A century ago, on Aug. 18, 1920, the 19th Amendment was ratified and women were guaranteed the right to vote. While we have achieved much else besides since then, not least in terms of our educational and economic and political opportunities, the fight for gender equality still has a long way to go.
Supporters of an Equal Rights Amendment to the Constitution — passed by Congress in 1972 — haven’t given up on getting it ratified by enough states. The United Nations has an entire campaign for global gender equality. Actresses and other celebrities have come out by the hundreds in support of the #MeToo and the #TIMESUP movement. Taylor Swift released a song last year lamenting that life is easier for men. And last October, Melinda Gates committed $1 billion to expand “women’s power and influence” in the United States. Along with Mackenzie Bezos, she has put up an additional $30 million for a gender equity contest.
There is, in short, no lack of interest in America and around the world in women’s rights and women’s empowerment. And yet none of this appears to count for very much when a female author dares to stand up to an increasingly militant, not to mention intolerant, transgender movement.
J.K. Rowling is a best-selling writer of genius, a mother, a domestic abuse survivor, and a political liberal — a heroine of our time, whose Harry Potter books have introduced millions of children (including my own) to the joys of reading. In a tweet on June 6, she questioned the use of the phrase “people who menstruate” instead of the more usual “women” in a Devex article.
The backlash was immediate and, as usual on social media, intemperate. The advocacy group GLAAD (the Gay & Lesbian Alliance Against Defamation) accused her of being “cruel” and “targeting trans people.”
Yet Rowling stuck to her principles, responding with another tweet that stated: “If sex isn’t real, there’s no same-sex attraction. If sex isn’t real, the lived reality of women globally is erased. I know and love trans people, but erasing the concept of sex removes the ability of many to meaningfully discuss their lives. It isn’t hate to speak the truth.”
And the response to her fortitude? The “woke” Left is seeking to “cancel” her — Newspeak for trashing her reputation — for this ideological heresy.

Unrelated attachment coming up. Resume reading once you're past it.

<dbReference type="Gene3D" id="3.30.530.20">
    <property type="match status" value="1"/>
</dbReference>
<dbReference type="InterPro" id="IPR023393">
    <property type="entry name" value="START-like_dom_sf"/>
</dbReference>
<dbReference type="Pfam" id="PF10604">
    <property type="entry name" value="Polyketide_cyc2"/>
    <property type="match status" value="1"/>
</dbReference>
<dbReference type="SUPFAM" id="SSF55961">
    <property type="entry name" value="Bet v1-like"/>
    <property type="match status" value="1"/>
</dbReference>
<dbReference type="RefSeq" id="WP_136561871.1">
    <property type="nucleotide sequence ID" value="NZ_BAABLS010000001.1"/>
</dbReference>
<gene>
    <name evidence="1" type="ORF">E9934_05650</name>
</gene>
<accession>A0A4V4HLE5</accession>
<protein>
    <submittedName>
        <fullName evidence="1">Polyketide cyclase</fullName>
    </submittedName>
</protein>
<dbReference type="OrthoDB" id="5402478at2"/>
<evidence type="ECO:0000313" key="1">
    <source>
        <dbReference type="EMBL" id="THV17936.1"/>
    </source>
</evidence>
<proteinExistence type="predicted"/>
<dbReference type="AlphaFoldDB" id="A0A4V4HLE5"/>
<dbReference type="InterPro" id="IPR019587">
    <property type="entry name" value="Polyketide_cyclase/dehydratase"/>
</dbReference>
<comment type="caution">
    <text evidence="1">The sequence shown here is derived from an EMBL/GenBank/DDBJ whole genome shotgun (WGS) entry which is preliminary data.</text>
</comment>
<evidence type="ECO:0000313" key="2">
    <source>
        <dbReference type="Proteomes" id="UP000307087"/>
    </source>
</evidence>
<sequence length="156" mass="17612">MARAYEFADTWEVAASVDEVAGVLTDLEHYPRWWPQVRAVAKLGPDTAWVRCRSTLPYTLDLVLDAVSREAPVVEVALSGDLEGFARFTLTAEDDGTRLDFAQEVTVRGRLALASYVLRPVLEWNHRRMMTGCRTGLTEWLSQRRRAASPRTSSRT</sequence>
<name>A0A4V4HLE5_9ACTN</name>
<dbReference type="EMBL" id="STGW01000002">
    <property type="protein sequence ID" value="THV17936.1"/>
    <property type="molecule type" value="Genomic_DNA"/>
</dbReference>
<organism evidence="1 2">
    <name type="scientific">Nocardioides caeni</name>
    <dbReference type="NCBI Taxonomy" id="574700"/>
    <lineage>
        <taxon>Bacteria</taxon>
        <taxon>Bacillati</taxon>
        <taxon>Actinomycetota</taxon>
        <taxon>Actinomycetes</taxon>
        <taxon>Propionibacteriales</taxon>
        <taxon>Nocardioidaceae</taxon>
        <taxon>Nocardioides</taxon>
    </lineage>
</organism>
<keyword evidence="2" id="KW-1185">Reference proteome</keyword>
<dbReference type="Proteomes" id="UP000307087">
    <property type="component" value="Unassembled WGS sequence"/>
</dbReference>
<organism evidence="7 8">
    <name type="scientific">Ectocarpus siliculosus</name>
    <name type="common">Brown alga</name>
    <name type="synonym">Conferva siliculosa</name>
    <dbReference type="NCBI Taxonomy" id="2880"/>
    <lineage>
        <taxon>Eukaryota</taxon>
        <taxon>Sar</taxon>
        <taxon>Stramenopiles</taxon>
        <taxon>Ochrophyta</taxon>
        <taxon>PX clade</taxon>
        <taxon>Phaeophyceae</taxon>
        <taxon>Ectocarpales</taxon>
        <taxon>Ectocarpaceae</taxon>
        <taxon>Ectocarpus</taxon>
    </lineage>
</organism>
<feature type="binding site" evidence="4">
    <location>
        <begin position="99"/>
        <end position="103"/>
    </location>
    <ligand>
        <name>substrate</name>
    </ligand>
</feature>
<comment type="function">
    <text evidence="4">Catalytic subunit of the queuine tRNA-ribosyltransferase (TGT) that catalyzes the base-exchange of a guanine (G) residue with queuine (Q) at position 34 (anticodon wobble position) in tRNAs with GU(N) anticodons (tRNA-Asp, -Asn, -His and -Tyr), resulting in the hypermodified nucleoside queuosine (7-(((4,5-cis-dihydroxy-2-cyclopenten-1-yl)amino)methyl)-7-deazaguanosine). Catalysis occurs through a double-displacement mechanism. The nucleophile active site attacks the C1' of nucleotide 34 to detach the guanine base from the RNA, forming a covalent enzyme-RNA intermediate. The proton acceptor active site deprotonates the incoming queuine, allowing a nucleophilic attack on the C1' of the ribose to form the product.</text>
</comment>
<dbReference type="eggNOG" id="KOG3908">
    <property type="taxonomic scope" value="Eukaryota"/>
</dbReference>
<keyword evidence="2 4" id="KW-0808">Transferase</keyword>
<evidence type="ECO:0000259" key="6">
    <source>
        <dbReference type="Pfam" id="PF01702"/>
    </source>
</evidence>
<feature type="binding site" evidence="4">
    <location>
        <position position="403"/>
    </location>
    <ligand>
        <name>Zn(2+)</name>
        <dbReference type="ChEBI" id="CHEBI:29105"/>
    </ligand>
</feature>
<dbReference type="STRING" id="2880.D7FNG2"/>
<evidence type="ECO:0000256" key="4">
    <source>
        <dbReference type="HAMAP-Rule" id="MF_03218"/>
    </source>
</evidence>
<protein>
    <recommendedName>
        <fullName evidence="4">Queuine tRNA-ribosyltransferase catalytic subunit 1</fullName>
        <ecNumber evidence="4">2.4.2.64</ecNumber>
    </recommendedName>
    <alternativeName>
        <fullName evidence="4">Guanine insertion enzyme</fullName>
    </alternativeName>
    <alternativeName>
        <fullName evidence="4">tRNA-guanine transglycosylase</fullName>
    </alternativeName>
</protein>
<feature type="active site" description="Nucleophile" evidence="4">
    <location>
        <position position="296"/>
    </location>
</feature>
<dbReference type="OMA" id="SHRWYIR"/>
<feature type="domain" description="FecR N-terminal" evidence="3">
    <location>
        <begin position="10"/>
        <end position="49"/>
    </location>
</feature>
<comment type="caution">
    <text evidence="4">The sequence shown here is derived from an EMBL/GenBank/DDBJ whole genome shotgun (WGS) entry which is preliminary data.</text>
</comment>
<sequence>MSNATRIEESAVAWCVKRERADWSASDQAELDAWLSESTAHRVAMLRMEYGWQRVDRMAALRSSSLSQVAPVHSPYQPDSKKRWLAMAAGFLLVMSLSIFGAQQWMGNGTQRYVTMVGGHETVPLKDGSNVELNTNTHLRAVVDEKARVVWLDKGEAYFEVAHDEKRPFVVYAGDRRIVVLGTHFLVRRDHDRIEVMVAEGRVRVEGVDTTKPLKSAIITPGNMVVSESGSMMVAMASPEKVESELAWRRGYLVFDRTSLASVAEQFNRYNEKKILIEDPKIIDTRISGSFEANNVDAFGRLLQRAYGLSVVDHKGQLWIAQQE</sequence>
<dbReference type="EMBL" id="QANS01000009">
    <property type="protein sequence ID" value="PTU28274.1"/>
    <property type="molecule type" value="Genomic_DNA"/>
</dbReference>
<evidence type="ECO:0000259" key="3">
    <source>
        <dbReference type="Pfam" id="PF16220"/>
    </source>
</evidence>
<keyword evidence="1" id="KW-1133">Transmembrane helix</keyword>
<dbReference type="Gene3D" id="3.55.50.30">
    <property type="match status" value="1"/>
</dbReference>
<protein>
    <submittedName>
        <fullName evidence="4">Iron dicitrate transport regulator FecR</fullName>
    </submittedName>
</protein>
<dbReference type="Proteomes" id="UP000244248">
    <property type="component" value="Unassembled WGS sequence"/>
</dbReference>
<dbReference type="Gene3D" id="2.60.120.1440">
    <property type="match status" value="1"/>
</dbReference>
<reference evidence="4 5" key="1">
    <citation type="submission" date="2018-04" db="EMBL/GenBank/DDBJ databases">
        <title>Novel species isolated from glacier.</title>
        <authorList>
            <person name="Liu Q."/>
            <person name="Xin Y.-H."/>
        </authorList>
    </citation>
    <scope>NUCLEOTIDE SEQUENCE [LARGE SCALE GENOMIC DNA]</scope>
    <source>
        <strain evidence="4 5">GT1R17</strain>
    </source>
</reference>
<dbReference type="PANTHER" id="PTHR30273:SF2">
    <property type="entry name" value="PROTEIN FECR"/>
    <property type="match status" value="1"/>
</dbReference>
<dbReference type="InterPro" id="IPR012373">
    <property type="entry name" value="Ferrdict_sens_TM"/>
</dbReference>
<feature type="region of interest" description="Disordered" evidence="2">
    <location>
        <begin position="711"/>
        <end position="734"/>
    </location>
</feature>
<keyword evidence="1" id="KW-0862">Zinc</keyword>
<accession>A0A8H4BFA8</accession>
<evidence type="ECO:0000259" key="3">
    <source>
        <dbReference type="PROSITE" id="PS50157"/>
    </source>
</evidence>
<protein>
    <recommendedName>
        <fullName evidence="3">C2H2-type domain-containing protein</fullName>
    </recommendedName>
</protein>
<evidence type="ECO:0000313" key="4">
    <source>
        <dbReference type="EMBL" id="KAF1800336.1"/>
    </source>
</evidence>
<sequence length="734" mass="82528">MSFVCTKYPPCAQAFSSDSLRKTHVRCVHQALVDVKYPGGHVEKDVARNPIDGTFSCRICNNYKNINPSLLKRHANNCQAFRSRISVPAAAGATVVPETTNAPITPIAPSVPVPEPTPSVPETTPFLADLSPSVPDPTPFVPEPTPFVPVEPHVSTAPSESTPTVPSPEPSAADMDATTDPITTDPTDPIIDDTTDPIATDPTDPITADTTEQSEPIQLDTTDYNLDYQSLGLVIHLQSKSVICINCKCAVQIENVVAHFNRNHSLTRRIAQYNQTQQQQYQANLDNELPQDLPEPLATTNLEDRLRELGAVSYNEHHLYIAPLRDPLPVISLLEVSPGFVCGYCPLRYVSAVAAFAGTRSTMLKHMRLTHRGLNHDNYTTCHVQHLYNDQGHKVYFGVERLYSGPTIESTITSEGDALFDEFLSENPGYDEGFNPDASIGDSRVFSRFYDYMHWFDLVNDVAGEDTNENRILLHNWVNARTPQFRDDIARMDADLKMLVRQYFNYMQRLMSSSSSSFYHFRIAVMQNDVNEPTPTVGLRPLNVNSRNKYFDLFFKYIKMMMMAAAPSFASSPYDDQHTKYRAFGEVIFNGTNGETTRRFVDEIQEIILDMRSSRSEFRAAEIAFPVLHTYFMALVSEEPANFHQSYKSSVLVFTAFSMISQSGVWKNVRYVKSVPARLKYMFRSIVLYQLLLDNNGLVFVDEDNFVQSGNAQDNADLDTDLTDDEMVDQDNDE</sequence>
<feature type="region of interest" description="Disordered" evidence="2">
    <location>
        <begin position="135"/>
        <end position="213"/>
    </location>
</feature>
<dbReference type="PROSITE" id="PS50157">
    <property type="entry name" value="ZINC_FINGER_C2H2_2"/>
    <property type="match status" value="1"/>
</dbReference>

Even the actors made famous by Rowling’s much-acclaimed book series have come out against her. Daniel Radcliffe, who plays Harry Potter in the movies, insisted that “transgender women are women” and banned any further conversation or debate on the topic. Eddie Redmayne, who starred in the movie adaptation of Rowling’s Fantastic Beasts series, also vehemently disagreed with her tweets. And Emma Watson, who has been a staunch advocate for the #TIMESUP movement, refused even to consider Rowling’s opinions and instead responded by stating: “Trans people are who they say they are and deserve to live their lives without being constantly questioned or told they aren’t who they say they are.”
The Blair Partnership, Rowling’s literary agency, saw four of its other authors resign after the agency failed to make a statement “to reaffirm their stance to transgender rights and equality.” After Rowling’s publisher, Hachette, held a meeting over the incident, over 100 staff members signed a letter condemning her. Whence all this outrage? The tension has been building slowly since last December, when Rowling defended Maya Forstater, a visiting fellow at the Centre for Global Development, after Forstater lost her job due to a tweet that was viewed as transphobic. Rowling’s most recent tweets have caused the fury to boil over.